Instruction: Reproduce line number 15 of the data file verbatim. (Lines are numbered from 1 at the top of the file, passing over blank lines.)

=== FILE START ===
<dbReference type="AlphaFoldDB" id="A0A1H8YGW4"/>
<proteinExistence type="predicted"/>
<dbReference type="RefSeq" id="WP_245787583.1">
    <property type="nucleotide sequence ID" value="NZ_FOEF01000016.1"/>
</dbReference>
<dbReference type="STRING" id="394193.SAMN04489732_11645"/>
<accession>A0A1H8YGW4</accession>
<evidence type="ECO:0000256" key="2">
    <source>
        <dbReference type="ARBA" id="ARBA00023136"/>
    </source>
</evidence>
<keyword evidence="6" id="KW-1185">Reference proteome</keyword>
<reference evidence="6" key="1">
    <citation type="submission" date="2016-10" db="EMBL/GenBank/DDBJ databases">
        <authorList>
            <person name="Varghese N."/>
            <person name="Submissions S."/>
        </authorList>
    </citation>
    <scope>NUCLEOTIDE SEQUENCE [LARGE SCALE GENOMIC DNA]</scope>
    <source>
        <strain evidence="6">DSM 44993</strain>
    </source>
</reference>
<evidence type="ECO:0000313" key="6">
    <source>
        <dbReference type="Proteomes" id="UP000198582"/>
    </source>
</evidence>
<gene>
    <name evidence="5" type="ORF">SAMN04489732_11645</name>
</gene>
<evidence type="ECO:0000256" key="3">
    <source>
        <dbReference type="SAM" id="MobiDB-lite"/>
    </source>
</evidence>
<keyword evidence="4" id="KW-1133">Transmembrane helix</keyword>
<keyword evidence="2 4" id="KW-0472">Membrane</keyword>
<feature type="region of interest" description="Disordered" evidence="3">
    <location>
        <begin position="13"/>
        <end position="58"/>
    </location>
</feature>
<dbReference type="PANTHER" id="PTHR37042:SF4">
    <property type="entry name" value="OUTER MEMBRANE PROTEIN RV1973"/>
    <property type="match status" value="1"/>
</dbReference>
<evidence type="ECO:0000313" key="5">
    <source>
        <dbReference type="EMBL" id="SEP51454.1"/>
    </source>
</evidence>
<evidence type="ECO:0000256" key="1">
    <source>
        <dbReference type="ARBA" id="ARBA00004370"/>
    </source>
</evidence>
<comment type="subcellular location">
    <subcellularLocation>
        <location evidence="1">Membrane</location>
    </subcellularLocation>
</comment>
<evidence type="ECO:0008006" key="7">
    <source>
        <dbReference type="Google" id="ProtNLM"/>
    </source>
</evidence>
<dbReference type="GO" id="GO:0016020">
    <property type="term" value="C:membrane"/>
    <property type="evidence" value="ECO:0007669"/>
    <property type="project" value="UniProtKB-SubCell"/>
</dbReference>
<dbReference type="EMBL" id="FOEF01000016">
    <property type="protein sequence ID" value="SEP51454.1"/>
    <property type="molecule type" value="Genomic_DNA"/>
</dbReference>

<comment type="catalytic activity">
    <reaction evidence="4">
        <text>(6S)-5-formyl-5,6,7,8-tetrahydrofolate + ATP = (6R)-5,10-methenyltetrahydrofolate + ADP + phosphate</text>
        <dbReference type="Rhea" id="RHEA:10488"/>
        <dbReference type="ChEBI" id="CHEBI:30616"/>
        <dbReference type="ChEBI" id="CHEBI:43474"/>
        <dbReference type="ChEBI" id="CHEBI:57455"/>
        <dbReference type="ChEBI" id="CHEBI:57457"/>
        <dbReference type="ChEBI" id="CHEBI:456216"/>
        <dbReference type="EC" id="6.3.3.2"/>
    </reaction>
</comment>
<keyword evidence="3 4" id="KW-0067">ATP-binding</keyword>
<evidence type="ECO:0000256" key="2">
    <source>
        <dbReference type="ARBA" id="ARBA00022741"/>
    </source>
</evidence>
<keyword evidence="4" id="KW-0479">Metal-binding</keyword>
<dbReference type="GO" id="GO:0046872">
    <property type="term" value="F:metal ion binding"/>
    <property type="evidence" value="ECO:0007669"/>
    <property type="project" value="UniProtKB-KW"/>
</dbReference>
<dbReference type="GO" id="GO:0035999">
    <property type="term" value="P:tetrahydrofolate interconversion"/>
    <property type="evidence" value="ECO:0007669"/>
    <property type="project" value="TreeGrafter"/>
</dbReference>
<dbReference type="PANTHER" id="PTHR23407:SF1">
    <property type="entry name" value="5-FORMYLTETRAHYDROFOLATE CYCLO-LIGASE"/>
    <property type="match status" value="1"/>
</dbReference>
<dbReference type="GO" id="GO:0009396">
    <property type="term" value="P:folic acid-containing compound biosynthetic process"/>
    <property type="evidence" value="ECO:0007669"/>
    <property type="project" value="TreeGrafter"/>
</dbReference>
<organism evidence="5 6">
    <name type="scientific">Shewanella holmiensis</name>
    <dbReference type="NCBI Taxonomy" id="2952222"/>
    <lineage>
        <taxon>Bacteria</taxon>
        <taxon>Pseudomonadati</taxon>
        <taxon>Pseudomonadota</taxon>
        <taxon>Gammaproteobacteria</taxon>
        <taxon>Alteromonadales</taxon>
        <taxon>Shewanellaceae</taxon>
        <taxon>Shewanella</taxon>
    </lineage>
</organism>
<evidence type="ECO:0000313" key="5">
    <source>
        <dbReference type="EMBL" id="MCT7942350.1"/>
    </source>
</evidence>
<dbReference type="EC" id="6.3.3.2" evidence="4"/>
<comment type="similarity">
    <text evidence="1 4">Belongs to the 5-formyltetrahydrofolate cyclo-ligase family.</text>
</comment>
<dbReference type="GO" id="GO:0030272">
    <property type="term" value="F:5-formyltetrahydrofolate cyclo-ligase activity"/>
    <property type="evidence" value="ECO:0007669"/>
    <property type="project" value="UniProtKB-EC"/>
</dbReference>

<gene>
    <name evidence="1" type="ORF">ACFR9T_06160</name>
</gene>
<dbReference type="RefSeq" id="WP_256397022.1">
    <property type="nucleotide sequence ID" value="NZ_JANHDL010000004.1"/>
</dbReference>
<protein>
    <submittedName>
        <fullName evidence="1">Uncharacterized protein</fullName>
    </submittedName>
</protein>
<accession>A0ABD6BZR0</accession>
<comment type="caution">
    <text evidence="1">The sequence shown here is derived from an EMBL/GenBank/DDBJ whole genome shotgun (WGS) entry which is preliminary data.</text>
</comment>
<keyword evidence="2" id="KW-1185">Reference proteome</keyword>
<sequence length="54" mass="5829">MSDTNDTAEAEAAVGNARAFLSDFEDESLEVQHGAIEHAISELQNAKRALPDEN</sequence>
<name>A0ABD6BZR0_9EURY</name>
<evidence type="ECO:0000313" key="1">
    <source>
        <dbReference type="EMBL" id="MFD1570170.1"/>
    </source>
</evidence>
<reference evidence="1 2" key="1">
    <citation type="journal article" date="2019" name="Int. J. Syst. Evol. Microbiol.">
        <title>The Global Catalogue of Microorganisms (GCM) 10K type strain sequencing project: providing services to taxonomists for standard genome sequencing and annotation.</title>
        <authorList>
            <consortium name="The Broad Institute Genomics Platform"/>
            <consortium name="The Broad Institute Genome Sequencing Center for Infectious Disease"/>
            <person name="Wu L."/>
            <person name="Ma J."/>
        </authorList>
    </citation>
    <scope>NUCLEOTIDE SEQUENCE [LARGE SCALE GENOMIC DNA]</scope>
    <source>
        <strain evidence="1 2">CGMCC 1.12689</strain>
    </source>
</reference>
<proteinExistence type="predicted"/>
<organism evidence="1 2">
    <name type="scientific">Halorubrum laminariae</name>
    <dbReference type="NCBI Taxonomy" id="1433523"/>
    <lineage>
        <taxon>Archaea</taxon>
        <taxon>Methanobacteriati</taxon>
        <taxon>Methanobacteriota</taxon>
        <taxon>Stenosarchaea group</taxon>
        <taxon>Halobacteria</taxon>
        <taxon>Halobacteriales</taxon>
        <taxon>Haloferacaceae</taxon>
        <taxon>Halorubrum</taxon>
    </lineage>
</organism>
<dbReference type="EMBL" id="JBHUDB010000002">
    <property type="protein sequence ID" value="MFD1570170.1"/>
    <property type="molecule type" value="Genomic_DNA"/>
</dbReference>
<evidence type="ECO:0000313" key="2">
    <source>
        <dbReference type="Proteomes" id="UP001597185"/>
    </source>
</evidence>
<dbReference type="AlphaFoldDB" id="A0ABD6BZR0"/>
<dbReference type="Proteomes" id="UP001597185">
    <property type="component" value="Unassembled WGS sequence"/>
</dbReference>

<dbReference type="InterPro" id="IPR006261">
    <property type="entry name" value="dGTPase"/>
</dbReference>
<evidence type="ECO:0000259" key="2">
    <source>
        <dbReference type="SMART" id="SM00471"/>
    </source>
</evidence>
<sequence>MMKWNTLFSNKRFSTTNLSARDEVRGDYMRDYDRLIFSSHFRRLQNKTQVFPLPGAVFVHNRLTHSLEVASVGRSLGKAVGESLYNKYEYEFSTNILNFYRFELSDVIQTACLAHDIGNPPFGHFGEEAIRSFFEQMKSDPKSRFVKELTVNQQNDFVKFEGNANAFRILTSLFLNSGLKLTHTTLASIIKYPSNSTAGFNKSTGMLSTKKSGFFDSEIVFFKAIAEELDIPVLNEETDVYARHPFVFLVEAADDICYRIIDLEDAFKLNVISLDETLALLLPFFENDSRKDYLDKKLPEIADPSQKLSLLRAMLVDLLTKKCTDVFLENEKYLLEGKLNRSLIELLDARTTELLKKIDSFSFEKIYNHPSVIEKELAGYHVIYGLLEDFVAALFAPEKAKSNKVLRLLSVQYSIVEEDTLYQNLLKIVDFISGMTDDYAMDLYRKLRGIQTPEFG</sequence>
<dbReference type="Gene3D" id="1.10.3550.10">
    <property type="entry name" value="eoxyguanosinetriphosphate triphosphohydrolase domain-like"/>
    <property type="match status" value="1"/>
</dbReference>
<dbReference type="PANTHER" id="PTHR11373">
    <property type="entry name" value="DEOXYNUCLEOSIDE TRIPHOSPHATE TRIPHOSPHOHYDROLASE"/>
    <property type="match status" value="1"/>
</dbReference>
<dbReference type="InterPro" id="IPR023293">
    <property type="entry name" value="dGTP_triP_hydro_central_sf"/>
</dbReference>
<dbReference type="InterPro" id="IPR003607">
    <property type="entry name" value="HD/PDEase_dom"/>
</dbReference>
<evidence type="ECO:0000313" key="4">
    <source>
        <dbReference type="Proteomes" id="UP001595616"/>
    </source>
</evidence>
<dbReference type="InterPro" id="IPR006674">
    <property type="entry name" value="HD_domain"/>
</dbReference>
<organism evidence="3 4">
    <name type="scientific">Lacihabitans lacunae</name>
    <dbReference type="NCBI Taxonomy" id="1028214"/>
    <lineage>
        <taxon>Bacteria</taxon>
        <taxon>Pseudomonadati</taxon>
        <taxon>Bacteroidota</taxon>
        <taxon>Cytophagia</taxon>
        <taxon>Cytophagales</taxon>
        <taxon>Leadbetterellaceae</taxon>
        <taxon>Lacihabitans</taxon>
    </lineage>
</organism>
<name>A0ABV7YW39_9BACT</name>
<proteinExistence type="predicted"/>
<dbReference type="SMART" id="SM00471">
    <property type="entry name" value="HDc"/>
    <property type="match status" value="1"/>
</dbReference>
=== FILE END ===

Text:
    <citation type="submission" date="2016-10" db="EMBL/GenBank/DDBJ databases">